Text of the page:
Simon Dewhurst


Simon Dewhurst has led an eclectic life doing many jobs. Among other things he has acted in the theatre and on film, made documentaries, sold Christmas trees door-to-door, worked as a waiter in a fish and chips restaurant, taught skiing for forty years, and driven a milk float in a film about John Lennon.

His writing was first published at the age of eleven when he won $10 for a short story published in the UK Catholic Times.

'Broken Lunch' is his first full length book. His other oeuvre is 'Secrets of Better Skiing'. His documentaries include 'The Gentleman Factory' and 'Skifun'. He has also written many internet based articles on such diverse subjects as 'crane proximity sensors' and 'solid wheelbarrow wheels'.

He is 71 and lives near Liverpool in the UK, where he writes and goes rock climbing.

Smashwords Interview

Do you finding writing difficult?
Sometimes it's hell and other times it's really easy and I can't always tell why. Just like Churchill said when he was asked the same question, I apply the seat of my pants to the seat of the chair and write - or something like that. The worst time is what he also called 'black dog' when he was overcome with depression. This only happened a couple of times with me when I stared at the screen and couldn't write a word. The second time I just wrote some awful rubbish about how I was feeling and, hey presto, the mental log jam was loosened. If I could criticise my own work, I'd say too that mileage helps - the words begin to flow far more easily as you turn the pages of Broken Lunch. The first couple of chapters after the prologue don't seem to be as, what's the word - fresh - that's it, as the rest.
What made you write this book?
Years ago I got involved with internet marketing and developing websites that needed genuine content. Sometimes I was expected to write three or four articles a day on completely crazy subjects as diverse as 'mobile phones' or 'crane proximity sensors' or 'solid wheelbarrow wheels' These had to be at least four hundred words longs and I was expected to thrash them out five days a week. What the hell do you do? Right at the start I made a decision to make them funny, say whatever was in my head, and just work on my imagination. Nobody was going to read them but they had to be genuine just in case someone did. By the end I'd churned out literally hundreds of these tightly written articles and I was quite proud of them. One of the last ones was 'personal relationships' and I went to town on my two bosses and was quite waspish and rude about them both. One had a sense of humour failure and nearly sacked me. When all that stopped I still had an itch to write and when someone said 'You've had quite a life - why don't you write about it?' and I thought 'I suppose I have' and sat down and off I went. Oh yes, and despite the irony of some of the subject matter, all the Catholic stuff, I actually won a ten shilling postal order in a writing competition when I was ten from the Catholic Times and they printed the story. I'd forgotten that! Perhaps I should squeeze it into Broken Lunch somewhere.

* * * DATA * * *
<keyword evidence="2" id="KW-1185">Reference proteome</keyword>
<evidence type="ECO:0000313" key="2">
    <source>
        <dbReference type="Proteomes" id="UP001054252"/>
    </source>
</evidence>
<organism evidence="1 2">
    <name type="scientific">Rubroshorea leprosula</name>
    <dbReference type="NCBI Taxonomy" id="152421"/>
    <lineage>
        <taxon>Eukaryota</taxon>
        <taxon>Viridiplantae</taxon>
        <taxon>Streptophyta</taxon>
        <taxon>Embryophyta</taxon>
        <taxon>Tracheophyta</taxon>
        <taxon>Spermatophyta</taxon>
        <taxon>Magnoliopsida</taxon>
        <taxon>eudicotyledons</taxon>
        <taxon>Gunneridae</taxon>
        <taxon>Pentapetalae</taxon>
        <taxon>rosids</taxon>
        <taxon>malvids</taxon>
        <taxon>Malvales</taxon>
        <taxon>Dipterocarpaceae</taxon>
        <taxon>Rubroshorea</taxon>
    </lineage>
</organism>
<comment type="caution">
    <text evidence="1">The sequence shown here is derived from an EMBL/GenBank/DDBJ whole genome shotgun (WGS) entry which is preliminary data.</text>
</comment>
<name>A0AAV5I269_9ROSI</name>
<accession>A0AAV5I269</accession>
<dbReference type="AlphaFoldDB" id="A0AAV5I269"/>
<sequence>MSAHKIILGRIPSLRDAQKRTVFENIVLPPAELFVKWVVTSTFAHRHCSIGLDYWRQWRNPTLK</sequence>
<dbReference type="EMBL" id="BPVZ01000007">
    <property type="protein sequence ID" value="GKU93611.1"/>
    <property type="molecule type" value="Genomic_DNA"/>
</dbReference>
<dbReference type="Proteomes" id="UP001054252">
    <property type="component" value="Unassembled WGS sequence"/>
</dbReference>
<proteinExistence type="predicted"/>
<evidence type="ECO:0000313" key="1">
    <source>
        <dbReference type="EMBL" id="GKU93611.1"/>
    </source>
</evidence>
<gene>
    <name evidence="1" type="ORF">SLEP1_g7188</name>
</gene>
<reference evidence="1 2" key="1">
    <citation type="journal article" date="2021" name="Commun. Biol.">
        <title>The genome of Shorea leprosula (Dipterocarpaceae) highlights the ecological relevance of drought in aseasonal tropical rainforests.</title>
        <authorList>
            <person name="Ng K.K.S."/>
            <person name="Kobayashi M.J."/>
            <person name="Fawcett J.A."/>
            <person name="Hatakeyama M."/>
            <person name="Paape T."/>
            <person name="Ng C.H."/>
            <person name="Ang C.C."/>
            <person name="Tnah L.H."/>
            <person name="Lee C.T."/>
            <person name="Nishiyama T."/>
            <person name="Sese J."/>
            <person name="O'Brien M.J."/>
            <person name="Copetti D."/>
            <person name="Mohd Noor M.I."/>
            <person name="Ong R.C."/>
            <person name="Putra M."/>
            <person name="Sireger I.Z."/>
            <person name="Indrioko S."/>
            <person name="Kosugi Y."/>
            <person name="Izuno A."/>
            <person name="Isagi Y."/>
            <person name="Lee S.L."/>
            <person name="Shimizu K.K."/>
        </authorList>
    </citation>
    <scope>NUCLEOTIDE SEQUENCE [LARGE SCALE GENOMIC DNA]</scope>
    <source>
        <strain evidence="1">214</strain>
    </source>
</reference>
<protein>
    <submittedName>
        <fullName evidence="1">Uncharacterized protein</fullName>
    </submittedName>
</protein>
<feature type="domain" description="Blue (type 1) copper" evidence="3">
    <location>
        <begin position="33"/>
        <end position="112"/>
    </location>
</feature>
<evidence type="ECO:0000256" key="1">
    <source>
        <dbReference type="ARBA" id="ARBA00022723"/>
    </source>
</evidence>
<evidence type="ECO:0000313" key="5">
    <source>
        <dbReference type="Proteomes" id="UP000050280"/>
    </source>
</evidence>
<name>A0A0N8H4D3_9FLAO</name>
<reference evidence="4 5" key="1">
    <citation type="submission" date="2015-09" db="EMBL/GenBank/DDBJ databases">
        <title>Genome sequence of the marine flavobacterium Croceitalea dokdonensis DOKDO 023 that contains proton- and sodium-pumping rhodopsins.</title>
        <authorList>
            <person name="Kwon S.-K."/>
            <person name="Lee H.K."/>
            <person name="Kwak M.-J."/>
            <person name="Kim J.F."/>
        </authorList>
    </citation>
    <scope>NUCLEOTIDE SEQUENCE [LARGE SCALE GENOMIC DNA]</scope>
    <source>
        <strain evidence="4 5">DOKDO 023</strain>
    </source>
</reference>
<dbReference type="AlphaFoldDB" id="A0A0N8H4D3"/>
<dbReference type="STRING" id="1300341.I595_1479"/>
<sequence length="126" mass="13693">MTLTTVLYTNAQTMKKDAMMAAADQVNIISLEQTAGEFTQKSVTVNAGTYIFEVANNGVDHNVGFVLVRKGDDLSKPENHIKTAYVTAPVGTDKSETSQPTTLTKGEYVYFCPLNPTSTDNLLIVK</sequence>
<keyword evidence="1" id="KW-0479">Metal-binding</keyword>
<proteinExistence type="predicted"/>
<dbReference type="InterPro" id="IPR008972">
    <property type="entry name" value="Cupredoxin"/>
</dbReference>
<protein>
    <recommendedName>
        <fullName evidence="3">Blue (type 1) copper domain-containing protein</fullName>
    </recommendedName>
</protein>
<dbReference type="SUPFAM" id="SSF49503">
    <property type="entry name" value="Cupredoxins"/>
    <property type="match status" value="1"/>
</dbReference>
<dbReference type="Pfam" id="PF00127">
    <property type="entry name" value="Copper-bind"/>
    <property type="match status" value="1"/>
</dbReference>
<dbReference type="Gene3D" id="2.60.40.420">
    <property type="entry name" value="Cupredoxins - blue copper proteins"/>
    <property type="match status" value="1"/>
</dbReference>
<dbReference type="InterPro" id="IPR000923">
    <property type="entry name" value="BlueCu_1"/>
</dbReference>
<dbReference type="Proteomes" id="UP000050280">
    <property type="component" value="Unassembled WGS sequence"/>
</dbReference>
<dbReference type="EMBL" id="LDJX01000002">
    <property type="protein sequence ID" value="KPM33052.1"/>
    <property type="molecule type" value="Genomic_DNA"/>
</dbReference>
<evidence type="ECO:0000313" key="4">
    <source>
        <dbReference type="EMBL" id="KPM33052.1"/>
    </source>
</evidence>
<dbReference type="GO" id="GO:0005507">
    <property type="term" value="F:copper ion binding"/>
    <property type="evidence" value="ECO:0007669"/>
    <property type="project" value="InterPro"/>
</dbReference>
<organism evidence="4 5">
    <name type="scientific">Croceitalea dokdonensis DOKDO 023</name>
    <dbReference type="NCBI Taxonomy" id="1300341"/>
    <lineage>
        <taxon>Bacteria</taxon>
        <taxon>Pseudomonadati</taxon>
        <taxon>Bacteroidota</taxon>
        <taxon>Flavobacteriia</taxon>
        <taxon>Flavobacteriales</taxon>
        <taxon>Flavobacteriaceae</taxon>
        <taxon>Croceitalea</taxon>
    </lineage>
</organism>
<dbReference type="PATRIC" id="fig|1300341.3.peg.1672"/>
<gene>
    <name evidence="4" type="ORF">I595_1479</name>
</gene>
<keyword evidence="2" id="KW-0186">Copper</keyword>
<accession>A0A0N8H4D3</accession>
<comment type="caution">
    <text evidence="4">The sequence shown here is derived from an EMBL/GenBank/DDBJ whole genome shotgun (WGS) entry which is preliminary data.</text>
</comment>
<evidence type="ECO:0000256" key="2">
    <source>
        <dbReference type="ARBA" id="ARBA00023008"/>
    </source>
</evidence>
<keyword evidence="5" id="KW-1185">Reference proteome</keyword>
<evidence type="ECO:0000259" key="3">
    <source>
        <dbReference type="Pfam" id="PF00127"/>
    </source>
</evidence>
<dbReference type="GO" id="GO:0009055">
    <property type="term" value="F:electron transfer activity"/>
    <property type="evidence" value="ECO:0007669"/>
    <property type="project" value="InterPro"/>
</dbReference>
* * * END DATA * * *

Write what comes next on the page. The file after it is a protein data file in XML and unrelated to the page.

Read more of this interview.

Where to find Simon Dewhurst online

Where to buy in print


Broken Lunch
Price: $3.99 USD. Words: 93,330. Language: British English. Published: November 16, 2016. Categories: Nonfiction » Biography » Personal memoir
An intimate and fast moving memoir, sometimes side-splitting, recalling Simon Dewhurst's privileged and eccentric upbringing in an upper-class English family after the last war. He has no time for misery and self-flagellation. Instead, the narrative glides seamlessly and predictably from one hilarious disaster to the next.

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